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Celebrity dog Picasso honored for overcoming tough odds

Picasso the dog, who was rescued from a California kill shelter by the Eugene-based Loveable Dog Rescue, is seen with Liesl Wilhardt, Luvable Dog Rescue founder and executive director on March 8, 2017 in Eugene, Ore. With his famous misaligned snout and unique toothy grin, Picasso was honored Wednesday in Portland with an Oregon Humane Society Diamond Collar Hero Award. (Chris Pietsch / Chris Pietsch/The Register-Guard)
Picasso the dog, who was rescued from a California kill shelter by the Eugene-based Loveable Dog Rescue, is seen with Liesl Wilhardt, Luvable Dog Rescue founder and executive director on March 8, 2017 in Eugene, Ore. With his famous misaligned snout and unique toothy grin, Picasso was honored Wednesday in Portland with an Oregon Humane Society Diamond Collar Hero Award. (Chris Pietsch / Chris Pietsch/The Register-Guard)

EUGENE – With his famous misaligned snout and unique toothy grin, Eugene dog Picasso was honored in Portland with an Oregon Humane Society Diamond Collar Hero Award.

At almost 2 years old, the pit bull, Chihuahua and Pomeranian mix has captured worldwide attention since coming to Eugene in early 2017.

The Oregon Humane Society’s Diamond Collar Hero Awards recognize and honor animals and people who have acted to save a human or animal life in peril, performed services within the community with undying loyalty, or overcome incredible odds in order to survive.

“Picasso has overcome challenges that most dogs don’t ever have to, from surviving an assaulter to living on the streets,” said Liesl Wilhardt, Luvable Dog Rescue founder and executive director. “And he’s done it all with courage and grace.”

Picasso was left at a Southern California shelter in early 2017 with his brother, Pablo. Both were on the list for euthanizing when Wilhardt took the two dogs and brought them to Eugene’s Luvable Dog Rescue.

“Picasso’s personality and temperament is just loving and accepting to all living things, despite what he’s suffered in the past,” Wilhardt said.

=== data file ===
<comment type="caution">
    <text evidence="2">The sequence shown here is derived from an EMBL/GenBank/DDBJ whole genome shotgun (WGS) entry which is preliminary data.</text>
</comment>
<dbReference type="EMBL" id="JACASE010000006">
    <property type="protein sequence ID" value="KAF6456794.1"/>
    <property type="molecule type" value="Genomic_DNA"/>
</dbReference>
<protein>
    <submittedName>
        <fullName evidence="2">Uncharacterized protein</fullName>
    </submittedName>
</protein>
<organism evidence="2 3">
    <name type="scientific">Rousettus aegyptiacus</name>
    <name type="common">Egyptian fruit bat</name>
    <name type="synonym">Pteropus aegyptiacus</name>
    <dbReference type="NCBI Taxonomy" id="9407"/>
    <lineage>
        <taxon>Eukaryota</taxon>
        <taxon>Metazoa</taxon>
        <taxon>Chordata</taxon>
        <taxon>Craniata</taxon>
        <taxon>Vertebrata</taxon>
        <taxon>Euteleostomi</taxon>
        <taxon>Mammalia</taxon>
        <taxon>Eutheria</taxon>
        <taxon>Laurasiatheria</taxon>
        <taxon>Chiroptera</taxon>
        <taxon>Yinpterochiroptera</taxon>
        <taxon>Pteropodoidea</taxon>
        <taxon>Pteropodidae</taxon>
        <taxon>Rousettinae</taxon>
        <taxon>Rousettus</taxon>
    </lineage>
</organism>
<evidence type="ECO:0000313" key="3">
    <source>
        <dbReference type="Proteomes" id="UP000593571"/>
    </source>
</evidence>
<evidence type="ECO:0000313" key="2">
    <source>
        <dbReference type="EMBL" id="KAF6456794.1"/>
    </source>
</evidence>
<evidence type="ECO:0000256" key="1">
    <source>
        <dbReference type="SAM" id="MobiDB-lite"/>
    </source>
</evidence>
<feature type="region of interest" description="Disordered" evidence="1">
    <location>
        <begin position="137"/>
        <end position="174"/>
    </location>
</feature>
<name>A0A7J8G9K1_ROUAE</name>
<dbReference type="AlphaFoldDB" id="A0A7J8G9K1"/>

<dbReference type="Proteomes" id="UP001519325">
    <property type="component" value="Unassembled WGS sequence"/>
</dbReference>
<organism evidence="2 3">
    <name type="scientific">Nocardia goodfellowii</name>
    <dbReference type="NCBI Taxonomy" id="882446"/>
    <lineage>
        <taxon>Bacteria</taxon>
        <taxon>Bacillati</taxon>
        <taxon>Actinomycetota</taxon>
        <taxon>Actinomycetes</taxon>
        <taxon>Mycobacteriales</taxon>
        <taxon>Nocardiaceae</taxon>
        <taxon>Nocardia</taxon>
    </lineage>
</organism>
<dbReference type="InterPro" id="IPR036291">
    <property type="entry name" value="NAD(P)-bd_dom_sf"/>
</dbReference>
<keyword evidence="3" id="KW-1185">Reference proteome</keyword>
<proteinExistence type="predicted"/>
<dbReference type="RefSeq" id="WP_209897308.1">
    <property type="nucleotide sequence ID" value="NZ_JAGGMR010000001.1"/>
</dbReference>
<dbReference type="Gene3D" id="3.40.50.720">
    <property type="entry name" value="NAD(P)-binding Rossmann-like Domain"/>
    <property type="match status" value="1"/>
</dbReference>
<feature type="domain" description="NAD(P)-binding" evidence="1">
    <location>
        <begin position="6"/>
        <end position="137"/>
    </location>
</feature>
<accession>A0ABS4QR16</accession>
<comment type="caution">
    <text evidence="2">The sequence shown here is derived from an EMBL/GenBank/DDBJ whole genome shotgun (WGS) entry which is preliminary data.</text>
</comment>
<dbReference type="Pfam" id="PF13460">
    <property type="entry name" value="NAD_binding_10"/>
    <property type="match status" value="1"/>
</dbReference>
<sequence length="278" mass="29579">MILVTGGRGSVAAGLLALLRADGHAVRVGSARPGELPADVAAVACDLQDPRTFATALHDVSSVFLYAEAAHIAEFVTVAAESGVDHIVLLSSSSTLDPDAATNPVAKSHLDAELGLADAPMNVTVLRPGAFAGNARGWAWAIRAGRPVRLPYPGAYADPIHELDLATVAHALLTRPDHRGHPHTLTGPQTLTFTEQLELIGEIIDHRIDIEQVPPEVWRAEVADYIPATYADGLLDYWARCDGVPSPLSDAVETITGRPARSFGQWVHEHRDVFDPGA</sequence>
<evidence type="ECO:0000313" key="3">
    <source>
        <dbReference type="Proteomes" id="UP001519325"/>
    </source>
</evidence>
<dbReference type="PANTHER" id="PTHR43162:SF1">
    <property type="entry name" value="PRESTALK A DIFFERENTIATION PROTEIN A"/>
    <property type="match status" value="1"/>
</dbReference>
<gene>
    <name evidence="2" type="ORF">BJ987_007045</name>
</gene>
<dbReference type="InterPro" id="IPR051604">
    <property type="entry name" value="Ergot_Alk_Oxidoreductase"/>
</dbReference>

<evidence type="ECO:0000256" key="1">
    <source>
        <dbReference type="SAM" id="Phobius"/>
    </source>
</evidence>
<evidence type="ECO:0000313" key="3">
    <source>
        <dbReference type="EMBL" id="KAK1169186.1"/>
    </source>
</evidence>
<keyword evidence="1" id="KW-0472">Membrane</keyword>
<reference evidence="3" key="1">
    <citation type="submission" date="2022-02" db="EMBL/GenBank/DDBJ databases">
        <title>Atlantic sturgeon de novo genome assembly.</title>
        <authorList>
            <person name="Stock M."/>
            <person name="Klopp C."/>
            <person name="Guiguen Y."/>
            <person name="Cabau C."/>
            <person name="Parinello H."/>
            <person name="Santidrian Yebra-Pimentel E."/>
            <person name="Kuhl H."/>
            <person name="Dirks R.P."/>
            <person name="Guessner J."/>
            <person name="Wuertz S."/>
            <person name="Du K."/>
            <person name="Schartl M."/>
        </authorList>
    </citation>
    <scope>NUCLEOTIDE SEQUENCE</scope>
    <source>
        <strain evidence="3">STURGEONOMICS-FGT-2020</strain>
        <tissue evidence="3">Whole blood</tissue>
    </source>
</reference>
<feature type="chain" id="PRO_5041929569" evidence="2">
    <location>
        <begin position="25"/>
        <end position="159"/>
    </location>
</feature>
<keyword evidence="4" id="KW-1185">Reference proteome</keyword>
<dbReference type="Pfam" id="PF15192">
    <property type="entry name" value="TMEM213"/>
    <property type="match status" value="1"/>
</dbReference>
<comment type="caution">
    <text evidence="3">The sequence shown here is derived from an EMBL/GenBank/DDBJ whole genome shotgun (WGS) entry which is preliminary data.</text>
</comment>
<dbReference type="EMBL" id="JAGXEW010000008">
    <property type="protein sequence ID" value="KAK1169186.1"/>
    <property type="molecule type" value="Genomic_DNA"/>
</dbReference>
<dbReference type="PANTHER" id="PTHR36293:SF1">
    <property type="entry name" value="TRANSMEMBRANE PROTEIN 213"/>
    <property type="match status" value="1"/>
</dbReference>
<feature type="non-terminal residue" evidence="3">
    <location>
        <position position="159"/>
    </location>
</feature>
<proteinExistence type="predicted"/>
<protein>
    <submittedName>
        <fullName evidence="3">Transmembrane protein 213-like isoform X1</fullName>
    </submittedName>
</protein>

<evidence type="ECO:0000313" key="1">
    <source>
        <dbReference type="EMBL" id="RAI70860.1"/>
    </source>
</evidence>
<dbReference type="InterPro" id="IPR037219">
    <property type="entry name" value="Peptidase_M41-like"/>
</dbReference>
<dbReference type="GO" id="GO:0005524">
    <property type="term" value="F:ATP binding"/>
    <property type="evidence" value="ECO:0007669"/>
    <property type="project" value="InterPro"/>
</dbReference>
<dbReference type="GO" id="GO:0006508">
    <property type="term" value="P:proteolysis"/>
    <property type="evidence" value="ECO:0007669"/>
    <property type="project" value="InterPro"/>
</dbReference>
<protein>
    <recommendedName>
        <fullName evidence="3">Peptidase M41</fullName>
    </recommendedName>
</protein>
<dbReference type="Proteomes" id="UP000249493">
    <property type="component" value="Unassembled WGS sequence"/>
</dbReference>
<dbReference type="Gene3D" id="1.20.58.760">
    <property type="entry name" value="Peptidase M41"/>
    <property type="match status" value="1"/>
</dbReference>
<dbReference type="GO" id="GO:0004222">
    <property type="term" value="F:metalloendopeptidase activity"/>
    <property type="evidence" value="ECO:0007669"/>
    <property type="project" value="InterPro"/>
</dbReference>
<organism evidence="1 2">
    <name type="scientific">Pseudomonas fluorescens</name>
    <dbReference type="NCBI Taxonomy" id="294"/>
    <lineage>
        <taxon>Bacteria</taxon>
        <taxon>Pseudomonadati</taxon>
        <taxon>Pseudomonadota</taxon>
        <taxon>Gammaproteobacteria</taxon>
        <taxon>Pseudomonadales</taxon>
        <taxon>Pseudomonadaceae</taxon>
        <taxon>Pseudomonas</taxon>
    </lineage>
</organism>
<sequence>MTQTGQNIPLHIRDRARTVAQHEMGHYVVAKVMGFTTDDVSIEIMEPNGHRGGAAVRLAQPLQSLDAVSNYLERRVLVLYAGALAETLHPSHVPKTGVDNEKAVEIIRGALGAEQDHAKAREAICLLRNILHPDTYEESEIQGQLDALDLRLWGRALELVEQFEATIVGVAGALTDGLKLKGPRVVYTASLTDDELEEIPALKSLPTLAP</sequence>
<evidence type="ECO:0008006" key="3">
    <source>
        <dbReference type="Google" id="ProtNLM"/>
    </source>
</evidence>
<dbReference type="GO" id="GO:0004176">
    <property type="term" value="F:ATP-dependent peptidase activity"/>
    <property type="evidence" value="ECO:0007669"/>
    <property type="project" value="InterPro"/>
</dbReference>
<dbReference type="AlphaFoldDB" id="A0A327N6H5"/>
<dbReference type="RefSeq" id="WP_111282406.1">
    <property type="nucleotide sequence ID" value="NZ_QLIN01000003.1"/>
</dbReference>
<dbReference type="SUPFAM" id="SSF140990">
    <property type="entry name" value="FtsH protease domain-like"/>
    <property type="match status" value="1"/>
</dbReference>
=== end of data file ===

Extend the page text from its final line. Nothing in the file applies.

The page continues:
Pablo died in October from a sudden brain aneurysm, which has been hard for Picasso to deal with, Wilhardt said. But despite the many challenges in his life, Picasso always finds a way to love others, she said.

“He really does touch people, especially those who look a little different like him,” she said. “Whether they were born different or had an illness or accident that led them to looking different, he’s helped and inspired so many people.”

Currently, Picasso is in training to become a certified therapy dog. Wilhardt said that while the process is extensive, Picasso’s gentle and loving nature have already put him on the path to care for others.

“He’s come so far, from being afraid to wearing a collar because of what he’s experienced in his past to winning a Diamond Collar Award,” she said.

Other winners of the Diamond Collar Hero Awards include Piper, a dog who was a victim of animal neglect and whose story has created dialogue about the intersection of animal and human abuse; Dr. Doug McInnis, a veterinarian who created the Klamath County Animal Control Task Force that connects district attorneys with animal control, law enforcement and veterinarians to address animal neglect and abuse; and Sound Equine Options, a network of foster homes that provides care, rehabilitation and training for neglected horses.

“There were so many worthy nominees for this competition, it’s humbling to have Picasso and Luvable Dog Rescue recognized,” Wilhardt said.

Picasso also has been nominated for a 2018 American Humane Hero Dog Award, an annual nationwide competition that searches out and recognizes “America’s Hero Dogs.”

Picasso has been nominated in the emerging hero dogs category, the “category for ordinary dogs that do extraordinary things.” People can vote for Picasso for an American Humane Hero Dog Award at herodogawards.org/vote.

“There are so many dogs out there with amazing stories, but Picasso is exceptional,” Wilhardt said.


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